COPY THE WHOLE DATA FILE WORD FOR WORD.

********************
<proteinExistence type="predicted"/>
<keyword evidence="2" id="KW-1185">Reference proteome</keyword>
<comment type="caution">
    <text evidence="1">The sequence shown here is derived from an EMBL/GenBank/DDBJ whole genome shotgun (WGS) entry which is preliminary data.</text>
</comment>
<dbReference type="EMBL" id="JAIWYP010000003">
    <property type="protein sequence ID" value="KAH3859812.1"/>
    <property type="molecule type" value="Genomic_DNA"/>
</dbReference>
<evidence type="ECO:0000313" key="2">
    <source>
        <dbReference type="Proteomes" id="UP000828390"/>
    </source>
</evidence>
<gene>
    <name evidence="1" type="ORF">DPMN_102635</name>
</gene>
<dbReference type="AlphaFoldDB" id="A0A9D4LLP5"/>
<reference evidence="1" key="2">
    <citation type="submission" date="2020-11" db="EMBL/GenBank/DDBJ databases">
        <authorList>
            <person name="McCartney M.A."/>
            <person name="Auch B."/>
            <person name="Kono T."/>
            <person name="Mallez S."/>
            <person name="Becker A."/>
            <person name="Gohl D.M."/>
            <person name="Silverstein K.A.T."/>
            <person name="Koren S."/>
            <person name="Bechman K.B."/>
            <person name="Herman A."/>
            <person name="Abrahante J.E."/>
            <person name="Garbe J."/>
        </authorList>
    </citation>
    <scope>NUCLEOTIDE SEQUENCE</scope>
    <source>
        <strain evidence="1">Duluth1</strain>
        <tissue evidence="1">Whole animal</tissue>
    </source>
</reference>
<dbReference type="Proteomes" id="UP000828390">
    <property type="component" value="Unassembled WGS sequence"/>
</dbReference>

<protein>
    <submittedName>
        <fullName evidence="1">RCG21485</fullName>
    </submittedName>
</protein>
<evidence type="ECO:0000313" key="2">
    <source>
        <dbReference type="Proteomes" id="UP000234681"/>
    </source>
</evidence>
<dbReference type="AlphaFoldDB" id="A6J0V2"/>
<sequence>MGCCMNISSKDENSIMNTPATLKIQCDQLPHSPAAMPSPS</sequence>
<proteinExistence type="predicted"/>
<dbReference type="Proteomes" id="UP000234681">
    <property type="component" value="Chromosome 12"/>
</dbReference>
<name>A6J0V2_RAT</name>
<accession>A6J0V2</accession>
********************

<proteinExistence type="predicted"/>
<keyword evidence="2" id="KW-1185">Reference proteome</keyword>
<comment type="caution">
    <text evidence="1">The sequence shown here is derived from an EMBL/GenBank/DDBJ whole genome shotgun (WGS) entry which is preliminary data.</text>
</comment>
<dbReference type="EMBL" id="JAIWYP010000003">
    <property type="protein sequence ID" value="KAH3859812.1"/>
    <property type="molecule type" value="Genomic_DNA"/>
</dbReference>
<evidence type="ECO:0000313" key="2">
    <source>
        <dbReference type="Proteomes" id="UP000828390"/>
    </source>
</evidence>
<gene>
    <name evidence="1" type="ORF">DPMN_102635</name>
</gene>
<dbReference type="AlphaFoldDB" id="A0A9D4LLP5"/>
<reference evidence="1" key="2">
    <citation type="submission" date="2020-11" db="EMBL/GenBank/DDBJ databases">
        <authorList>
            <person name="McCartney M.A."/>
            <person name="Auch B."/>
            <person name="Kono T."/>
            <person name="Mallez S."/>
            <person name="Becker A."/>
            <person name="Gohl D.M."/>
            <person name="Silverstein K.A.T."/>
            <person name="Koren S."/>
            <person name="Bechman K.B."/>
            <person name="Herman A."/>
            <person name="Abrahante J.E."/>
            <person name="Garbe J."/>
        </authorList>
    </citation>
    <scope>NUCLEOTIDE SEQUENCE</scope>
    <source>
        <strain evidence="1">Duluth1</strain>
        <tissue evidence="1">Whole animal</tissue>
    </source>
</reference>
<dbReference type="Proteomes" id="UP000828390">
    <property type="component" value="Unassembled WGS sequence"/>
</dbReference>

<protein>
    <submittedName>
        <fullName evidence="1">RCG21485</fullName>
    </submittedName>
</protein>
<evidence type="ECO:0000313" key="2">
    <source>
        <dbReference type="Proteomes" id="UP000234681"/>
    </source>
</evidence>
<dbReference type="AlphaFoldDB" id="A6J0V2"/>
<sequence>MGCCMNISSKDENSIMNTPATLKIQCDQLPHSPAAMPSPS</sequence>
<proteinExistence type="predicted"/>
<dbReference type="Proteomes" id="UP000234681">
    <property type="component" value="Chromosome 12"/>
</dbReference>
<name>A6J0V2_RAT</name>
<accession>A6J0V2</accession>